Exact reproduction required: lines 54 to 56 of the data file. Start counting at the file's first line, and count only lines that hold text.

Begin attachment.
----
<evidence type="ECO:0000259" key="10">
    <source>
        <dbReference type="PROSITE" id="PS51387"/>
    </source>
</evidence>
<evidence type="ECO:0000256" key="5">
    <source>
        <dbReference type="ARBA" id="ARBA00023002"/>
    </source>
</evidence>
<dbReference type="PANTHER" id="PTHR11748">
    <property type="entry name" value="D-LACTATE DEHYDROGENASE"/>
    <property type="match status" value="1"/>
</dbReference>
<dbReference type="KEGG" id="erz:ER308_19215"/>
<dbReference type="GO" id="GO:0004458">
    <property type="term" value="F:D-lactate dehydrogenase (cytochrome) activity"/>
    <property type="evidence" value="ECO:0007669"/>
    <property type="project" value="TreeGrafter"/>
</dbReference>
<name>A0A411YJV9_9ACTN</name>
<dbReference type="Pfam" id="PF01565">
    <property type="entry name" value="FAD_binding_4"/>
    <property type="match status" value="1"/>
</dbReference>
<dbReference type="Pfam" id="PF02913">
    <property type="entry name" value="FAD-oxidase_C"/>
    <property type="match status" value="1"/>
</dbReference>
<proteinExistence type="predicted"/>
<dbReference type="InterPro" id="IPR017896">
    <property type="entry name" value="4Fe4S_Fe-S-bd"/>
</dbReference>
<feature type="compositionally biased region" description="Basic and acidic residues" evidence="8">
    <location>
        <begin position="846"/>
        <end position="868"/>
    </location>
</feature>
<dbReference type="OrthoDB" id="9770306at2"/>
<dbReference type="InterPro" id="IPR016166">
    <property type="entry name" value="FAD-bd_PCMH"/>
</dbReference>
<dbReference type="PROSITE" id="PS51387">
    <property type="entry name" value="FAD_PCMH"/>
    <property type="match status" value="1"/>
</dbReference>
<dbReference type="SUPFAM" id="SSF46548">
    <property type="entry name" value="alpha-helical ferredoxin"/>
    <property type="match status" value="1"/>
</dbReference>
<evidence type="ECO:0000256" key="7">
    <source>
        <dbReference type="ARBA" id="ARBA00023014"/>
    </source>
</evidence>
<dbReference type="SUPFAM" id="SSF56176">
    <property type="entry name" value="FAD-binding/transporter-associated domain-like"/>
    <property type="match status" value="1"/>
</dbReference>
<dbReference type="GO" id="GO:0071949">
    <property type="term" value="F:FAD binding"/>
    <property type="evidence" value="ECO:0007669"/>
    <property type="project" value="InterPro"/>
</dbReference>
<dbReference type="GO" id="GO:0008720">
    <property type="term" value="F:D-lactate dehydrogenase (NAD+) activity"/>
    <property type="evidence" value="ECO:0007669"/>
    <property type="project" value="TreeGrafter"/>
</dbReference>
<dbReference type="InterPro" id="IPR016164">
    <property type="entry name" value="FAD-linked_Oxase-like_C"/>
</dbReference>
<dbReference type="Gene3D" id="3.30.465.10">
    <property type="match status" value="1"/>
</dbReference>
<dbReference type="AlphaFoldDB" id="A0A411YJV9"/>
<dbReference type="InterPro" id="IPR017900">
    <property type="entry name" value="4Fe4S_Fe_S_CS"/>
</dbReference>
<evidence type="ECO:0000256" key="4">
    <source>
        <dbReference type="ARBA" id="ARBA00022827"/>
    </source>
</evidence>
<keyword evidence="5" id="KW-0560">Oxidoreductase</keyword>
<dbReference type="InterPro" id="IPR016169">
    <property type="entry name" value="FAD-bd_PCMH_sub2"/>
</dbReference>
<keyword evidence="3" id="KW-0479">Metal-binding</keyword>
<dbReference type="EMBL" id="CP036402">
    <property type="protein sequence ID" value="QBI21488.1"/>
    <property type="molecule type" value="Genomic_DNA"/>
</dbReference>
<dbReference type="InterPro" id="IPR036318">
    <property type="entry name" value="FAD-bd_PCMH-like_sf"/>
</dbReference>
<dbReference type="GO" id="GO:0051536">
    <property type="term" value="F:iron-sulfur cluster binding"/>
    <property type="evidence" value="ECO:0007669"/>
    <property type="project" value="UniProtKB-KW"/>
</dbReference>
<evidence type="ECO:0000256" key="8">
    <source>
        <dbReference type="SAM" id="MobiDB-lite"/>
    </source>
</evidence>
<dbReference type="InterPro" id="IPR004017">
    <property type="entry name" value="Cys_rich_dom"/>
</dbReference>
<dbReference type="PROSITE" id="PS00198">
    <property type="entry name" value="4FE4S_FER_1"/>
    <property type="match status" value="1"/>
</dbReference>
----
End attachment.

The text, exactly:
        <dbReference type="ARBA" id="ARBA00023014"/>
    </source>
</evidence>